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Medicare Part D prescription drug plan

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Do you regularly take prescription medications? If the answer is yes, you would likely benefit from lower copayments at the pharmacy counter with the help of a prescription drug plan. Original Medicare (Part A and Part B) does not provide coverage for prescription drugs. You need to purchase a separate Part D prescription drug plan to find this coverage or enroll in a Medicare Advantage plan with drug coverage.

What are formularies?

Part D plans use lists called formularies to organize their covered prescription drugs into tiers based on the copayment the plan expects you to pay when you fill a given drug at the pharmacy. There are five tiers used by Part D plans. These are number one through five and are as follows: Generic, preferred; Generic; Brand Name; Non-preferred; Specialty.

Tier 1 requires the lowest copayment and consists of commonly prescribed generic prescription drugs. Tier 2, generic drugs are less expensive than brand name drugs in Tier 3. Tier 4 is composed of non-preferred generic and brand name drugs. Specialty drugs in Tier 5 require special handling or administration and are the most expensive with the highest copays.

If you are taking a prescription that is not covered by your plan (not listed on their formulary), you and your prescriber can request an exception. You can also do this if you need a prescription in a higher quantity than is allowed by the drug’s specific quantity limit.

What if changes are made?

When plans make changes to their formulary, they are required to give you advance notice if it affects a prescription you are currently taking. You will either be given notice 30 days in advance of the change or given one month of prescription at the prior rate (in the case of a price change). Plans will immediately withdraw drugs that are removed by the Food and Drug Administration.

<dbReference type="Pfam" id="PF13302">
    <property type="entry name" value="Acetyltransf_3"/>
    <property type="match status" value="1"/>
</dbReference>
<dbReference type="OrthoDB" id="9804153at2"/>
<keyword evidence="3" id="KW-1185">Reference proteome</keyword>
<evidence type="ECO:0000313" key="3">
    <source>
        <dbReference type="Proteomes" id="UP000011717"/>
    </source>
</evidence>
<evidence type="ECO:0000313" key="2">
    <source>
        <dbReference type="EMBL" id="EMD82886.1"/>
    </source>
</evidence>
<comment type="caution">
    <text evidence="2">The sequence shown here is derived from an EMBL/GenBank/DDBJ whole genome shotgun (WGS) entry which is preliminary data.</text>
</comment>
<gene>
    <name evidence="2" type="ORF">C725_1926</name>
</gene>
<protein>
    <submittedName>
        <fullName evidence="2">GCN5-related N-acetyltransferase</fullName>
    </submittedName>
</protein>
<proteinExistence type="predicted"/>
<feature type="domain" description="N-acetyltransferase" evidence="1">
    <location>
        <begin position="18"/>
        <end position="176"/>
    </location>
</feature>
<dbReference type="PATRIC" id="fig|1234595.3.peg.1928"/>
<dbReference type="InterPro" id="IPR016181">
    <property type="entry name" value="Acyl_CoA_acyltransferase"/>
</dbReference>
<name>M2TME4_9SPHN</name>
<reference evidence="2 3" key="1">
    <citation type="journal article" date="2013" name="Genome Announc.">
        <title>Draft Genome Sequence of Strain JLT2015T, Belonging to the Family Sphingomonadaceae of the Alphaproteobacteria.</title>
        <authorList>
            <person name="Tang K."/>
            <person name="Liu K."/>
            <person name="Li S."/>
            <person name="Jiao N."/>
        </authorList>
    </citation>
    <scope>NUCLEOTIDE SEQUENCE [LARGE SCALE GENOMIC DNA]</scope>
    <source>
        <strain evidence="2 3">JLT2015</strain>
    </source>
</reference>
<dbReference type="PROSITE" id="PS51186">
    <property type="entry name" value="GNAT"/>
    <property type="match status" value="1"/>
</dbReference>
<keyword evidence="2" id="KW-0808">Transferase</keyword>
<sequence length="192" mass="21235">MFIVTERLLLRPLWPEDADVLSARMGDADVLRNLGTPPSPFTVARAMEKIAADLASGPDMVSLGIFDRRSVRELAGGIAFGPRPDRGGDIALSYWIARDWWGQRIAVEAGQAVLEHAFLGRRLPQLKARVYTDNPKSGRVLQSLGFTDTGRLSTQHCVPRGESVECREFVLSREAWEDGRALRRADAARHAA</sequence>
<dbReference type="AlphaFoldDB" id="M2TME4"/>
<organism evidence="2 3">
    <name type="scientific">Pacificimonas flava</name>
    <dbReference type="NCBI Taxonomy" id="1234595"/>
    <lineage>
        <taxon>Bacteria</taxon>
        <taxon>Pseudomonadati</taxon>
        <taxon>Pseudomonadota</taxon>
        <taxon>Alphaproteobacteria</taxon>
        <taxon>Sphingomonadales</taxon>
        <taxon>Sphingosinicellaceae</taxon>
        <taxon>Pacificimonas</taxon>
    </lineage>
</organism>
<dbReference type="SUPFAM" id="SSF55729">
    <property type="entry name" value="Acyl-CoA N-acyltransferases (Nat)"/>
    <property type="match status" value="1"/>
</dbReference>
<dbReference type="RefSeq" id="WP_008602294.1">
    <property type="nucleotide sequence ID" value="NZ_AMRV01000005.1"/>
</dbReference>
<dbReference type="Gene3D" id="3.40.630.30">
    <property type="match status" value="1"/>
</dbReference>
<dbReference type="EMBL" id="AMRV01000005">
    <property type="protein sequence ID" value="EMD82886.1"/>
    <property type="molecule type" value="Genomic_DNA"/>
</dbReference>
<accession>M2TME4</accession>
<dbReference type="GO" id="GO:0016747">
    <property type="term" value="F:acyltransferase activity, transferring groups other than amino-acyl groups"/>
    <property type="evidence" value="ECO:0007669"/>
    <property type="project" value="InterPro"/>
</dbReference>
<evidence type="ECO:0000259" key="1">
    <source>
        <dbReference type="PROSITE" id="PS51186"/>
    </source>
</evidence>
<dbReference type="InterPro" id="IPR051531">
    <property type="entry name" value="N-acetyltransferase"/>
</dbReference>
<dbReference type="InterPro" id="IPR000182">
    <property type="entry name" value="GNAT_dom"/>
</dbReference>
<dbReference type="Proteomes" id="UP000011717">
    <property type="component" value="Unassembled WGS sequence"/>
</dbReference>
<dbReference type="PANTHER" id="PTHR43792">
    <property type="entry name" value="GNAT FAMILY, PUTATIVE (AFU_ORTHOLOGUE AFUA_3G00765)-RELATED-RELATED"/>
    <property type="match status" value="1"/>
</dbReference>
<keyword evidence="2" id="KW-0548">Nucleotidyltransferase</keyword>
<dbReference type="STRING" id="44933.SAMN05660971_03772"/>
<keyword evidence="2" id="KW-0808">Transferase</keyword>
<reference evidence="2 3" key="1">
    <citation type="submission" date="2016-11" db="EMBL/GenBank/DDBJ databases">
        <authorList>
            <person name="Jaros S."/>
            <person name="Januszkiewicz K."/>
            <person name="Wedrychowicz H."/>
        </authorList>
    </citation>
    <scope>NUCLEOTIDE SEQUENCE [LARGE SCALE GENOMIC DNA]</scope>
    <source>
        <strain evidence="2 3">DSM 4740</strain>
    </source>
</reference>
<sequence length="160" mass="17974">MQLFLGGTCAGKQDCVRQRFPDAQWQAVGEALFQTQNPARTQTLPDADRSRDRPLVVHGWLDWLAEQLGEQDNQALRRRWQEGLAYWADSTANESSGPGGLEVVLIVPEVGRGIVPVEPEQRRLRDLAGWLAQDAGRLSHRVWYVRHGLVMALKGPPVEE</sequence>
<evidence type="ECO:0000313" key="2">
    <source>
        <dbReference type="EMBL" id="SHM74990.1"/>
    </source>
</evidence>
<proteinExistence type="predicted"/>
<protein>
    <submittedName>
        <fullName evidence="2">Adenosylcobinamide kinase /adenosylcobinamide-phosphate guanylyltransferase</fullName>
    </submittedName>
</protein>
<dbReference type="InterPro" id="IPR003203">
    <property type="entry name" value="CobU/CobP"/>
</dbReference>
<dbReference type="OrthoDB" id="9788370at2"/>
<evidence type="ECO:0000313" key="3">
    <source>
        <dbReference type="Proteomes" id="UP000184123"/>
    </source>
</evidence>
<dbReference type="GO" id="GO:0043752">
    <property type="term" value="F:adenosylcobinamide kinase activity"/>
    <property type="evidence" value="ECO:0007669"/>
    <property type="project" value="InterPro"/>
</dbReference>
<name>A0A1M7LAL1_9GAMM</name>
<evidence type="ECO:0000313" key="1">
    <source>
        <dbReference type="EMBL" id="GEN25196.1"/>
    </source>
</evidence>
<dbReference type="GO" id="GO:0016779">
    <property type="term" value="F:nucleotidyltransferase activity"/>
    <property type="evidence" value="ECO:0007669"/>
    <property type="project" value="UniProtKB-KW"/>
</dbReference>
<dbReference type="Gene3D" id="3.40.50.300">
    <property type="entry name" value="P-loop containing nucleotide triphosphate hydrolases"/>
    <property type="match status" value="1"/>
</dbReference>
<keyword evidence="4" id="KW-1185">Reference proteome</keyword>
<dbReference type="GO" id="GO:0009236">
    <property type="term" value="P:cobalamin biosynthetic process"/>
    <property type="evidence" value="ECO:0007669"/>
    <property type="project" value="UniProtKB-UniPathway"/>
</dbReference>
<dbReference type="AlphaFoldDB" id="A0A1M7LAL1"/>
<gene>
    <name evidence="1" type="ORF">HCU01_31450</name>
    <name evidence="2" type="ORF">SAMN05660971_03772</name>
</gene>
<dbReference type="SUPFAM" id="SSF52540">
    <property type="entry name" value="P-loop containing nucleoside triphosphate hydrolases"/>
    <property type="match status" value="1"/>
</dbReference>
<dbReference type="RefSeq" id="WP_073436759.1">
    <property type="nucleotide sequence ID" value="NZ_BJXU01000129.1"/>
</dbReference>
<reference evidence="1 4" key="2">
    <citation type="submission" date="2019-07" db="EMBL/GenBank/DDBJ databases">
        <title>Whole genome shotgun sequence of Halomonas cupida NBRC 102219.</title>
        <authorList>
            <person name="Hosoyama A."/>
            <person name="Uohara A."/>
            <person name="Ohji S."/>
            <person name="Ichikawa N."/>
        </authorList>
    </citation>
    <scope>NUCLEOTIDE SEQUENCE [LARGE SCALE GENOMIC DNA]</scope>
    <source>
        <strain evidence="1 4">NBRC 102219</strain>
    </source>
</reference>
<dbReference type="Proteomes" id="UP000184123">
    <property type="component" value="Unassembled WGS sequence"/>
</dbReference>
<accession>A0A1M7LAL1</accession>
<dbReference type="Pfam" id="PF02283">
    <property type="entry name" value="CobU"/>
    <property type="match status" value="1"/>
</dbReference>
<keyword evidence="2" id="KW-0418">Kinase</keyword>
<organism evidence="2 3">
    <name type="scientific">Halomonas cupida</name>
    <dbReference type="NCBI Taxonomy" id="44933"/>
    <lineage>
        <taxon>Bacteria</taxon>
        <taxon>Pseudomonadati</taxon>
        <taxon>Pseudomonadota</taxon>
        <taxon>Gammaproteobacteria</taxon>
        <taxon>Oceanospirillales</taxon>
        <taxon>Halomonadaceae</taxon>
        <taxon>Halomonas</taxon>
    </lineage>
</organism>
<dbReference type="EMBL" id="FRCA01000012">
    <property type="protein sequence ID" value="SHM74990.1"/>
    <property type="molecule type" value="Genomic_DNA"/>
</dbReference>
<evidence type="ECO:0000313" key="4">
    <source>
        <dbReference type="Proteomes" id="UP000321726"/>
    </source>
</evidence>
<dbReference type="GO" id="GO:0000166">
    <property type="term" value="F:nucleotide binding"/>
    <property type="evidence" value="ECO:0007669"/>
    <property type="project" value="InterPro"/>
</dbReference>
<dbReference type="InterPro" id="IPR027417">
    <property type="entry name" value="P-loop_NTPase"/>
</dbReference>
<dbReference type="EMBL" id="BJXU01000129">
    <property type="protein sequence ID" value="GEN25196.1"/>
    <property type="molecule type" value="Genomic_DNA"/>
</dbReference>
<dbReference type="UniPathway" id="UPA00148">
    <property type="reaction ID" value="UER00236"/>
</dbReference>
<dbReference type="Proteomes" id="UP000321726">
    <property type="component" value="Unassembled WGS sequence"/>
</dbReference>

At the end of the year, your plan will mail you an Annual Notice of Change to announce any alterations that will be made for the next year. This notice comes out in the fall before Open Enrollment (also called the Annual Election Period) from October 15 to December 7. It is wise during this time to review your plan’s formulary for any changes and to shop for a new plan that covers all of your prescriptions if yours will no longer do so.


Your costs for a Part D plan include the plan’s deductible as well as a monthly premium, the amount of which is determined by your income as filed on your taxes. You also pay copayments for each drug you fill at the pharmacy.

You may qualify for Extra Help if you qualify for Medicare Savings Programs or are dually eligible with Medicare and Medicaid. Extra Help sets copayments to a set low price for generic and brand name prescription drugs.

If you take insulin, starting in 2021, you may be able to find a plan in your state that allows you to pay no more than $35 for a 30-day supply of insulin. You can join during Open Enrollment from October 15 to December 7.

Medicare Advantage

The alternative to Part D is joining a Medicare Advantage plan with prescription drug coverage. These plans are a combination of the benefits from Part A and Part B with Part D drug coverage. Additionally, you can often pay for added benefits for dental, hearing, or vision care with a Medicare Advantage plan. You can sign up for one of these plans if you are enrolled in Part A and Part b and live within the plan’s service area. Sign up during Open Enrollment from October 15 to December 7.

For more information regarding prescription drug coverage, reach out to Bobby Brock Insurance.

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